LUANDA (Reuters) – Angola’s finance ministry said it had requested non-financial assistance from the International Monetary Fund to help it implement economic reforms, as Africa’s second-largest crude producer continues to suffer from a lower oil price.
The agreement, known as a Policy Coordination Instrument, “will help to improve the external credibility of our country with positive impact on the ability to attract Foreign Direct Investment,” the finance ministry said in a statement late on Tuesday.
The ministry said it wanted help in implementing the Macroeconomic Stabilisation Plan, which is effectively the economic policy of the new Angolan government, but did not say what form this should take.
President João Lourenço, who took over last September after 38 years of rule by José Eduardo dos Santos, has said he wants to bring about an economic miracle in Angola by opening up to foreign investment and diversifying away from oil which accounts for over 90 percent of exports.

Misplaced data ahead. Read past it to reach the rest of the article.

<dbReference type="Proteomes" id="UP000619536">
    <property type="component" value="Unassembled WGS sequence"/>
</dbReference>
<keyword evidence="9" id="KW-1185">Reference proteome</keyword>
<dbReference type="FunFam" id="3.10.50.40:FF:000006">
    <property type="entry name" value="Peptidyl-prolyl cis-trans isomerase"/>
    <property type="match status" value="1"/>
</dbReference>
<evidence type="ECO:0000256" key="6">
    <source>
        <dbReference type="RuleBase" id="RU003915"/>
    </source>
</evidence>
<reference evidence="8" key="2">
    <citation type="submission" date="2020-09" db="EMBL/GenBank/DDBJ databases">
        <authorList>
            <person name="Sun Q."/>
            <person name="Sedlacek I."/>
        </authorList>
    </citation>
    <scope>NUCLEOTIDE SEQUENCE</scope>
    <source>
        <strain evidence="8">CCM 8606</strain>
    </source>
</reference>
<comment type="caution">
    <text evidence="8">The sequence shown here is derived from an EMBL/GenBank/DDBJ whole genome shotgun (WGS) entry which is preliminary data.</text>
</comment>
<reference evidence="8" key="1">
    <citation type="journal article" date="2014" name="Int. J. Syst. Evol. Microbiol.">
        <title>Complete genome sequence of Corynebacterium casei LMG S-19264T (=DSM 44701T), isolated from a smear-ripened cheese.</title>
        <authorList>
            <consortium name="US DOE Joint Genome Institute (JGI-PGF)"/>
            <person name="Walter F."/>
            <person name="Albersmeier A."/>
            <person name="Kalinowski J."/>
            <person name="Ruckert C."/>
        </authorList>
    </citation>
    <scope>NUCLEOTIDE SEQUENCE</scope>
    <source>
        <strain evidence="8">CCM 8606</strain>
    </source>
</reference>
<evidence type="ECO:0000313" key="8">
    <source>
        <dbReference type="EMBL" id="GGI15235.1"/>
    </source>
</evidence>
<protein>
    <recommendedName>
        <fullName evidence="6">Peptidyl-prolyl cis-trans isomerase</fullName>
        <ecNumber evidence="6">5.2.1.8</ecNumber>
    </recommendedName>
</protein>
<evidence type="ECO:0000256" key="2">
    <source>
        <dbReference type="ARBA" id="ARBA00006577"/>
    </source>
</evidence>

Lourenço is trying to resolve a dollar liquidity squeeze that has made it difficult for foreign companies to repatriate profits and discouraged many from investing in sub-Saharan Africa’s third-largest economy. On the streets of Luanda, a dollar goes for nearly twice the official rate.
A devaluation of around 30 percent to the dollar this year has gone some way to closing the gap with the street rate.
Angola has been trying to persuade international banks to rekindle dollar correspondent relationships with the country, which were cut over the past few years due to perceived compliance risks in doing business there.
Reporting by Stephen Eisenhammer; Editing by Alexander Winning and David Stamp
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